Brand Colonization and Why Small Orgs Need Powerful Brands

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Andy Dean Photography /

September 25, 2012; Source: Fast Company

This article by Oscar Abello in Fast Company explores the identity problem that can emerge when local nonprofits are dependent on sizeable international organizations for funding. Essentially, their work may be appropriated by the larger group in its fundraising and brand development but when and if the larger group decides to cease its funding, the smaller group may be left with no base of revenue or public recognition.

BrandOutLoud, a Netherlands-based branding firm, reports that this problem is far from uncommon:

“Large international organizations have stories about project X with a local partner that does this in country Y, implying that these are their children and their project but it’s really not. It is really the local partner’s story, and that story needs to be told, or otherwise the local project will always be dependent on the large international organization not just for money but for marketing and to get the story out there.”

Nhip Thy, the executive director at the Cambodian Development Mission for Disability (CDMD), says, “A local nonprofit group should be prepared to take over in that situation,” and branding must be a part of that but adds that, “many international donors don’t fund for organization development such as branding or communication.”

Websites that allow grassroots organizations to tell their stories directly have become a part of this transition to greater independence of identity. Alison Carlman, “unmarketing manager” at Global Giving, speaks on the origin of branding and the course branding needs to take within nonprofits:

“Companies had to create these fictional stories and characters so that consumers would relate to their products. The thing about grassroots organizations is, they already have authentic relationships, stories, and characters in the form of the people they’ve worked with over the years.”

But beyond these international audiences, Abello suggests that the most important partnership a grassroots organization can strengthen with branding is with its own community.

NPQ has stressed the need for organizations to communicate with staff, board and community partners in establishing a nonprofit brand that will motivate the organization as a whole (read “Your Promise is Your Brand: How to Work It”).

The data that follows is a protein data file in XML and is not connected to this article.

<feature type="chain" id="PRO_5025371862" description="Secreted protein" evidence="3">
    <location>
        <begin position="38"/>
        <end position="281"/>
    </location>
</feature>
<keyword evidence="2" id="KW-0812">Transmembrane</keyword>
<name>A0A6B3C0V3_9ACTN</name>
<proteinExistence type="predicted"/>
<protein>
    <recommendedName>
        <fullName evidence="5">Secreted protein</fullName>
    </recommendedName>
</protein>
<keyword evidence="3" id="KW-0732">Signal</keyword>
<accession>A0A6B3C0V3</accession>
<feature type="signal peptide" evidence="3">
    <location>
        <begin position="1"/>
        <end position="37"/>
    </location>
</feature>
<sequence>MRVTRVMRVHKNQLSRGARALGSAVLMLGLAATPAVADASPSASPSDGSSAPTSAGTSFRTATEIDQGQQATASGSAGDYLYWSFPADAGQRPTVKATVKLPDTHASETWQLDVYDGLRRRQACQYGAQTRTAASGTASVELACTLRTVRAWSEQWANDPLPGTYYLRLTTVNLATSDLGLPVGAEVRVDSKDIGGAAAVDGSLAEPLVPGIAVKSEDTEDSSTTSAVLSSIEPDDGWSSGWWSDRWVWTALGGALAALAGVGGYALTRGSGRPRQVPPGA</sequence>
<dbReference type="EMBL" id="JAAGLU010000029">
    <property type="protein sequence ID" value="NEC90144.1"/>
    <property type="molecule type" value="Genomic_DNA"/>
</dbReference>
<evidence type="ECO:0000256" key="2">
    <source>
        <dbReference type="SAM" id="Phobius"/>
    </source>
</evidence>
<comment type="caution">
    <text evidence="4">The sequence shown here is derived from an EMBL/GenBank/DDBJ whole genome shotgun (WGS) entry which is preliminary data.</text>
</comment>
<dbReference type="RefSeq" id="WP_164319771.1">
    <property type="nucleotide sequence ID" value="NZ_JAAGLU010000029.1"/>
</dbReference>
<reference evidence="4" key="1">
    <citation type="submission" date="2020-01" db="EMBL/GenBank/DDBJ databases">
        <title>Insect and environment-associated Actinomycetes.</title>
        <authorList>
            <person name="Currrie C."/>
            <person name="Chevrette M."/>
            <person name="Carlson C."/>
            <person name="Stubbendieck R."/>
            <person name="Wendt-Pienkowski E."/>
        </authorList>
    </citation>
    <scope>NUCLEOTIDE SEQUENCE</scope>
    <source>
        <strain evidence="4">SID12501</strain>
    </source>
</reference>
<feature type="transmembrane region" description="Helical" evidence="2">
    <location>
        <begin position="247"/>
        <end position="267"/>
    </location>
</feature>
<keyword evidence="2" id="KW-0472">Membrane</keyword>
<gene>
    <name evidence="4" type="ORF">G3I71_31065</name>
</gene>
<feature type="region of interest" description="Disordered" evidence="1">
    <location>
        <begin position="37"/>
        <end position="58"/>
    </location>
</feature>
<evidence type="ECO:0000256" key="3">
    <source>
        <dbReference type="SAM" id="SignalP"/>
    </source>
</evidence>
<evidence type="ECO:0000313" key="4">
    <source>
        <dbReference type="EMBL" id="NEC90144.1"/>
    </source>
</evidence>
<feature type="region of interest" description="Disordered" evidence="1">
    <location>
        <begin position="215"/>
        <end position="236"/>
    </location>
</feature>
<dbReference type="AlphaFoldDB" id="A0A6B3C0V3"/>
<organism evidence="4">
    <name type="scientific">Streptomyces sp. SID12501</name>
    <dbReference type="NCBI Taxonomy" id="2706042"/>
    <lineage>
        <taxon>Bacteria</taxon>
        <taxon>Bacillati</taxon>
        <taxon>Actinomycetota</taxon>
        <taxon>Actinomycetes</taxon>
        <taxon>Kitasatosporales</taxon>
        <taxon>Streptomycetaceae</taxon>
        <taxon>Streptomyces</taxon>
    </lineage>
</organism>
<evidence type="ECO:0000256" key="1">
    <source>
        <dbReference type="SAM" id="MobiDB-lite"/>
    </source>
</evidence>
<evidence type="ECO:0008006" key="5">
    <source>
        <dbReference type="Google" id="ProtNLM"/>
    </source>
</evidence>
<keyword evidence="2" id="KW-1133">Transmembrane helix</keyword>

For smaller grassroots organizations, connecting with local constituents will align with the organization’s mission and could translate into donations within the community. NPQ covered a related story yesterday regarding how local affiliates are affected when a large brand takes a bad PR hit.

This is a complicated question. The local chapters of branded networks and federated groups gain from a powerful national brand and from the funding, information and other resources that flow through the larger infrastructure, but there are often risks and losses as well. We’d love to hear from readers about their experiences with this conundrum. –Ruth McCambridge and Aine Creedon

  • Dianne May

    Ruth and Aine make excellent points. We are living a variation of this marketing confusion. Our organization is entirely independent and does not have a chapter relationship or receive national support, yet there is still confusion with local constituents who think we are related to a national group. The national organization benefits from this inaccurate association when satisfied clients and family members rave about their experience. We spend considerable time and resources correcting this misunderstanding and articulating the difference between the organizations. After 8 years we are finally beginning to make headway in our community. It is definitely a case of David v. Goliath and when we have a breakthrough with funders or donors, invariably some community leader suggests that we, the small local group, aren’t being “a good team player.” Go figure.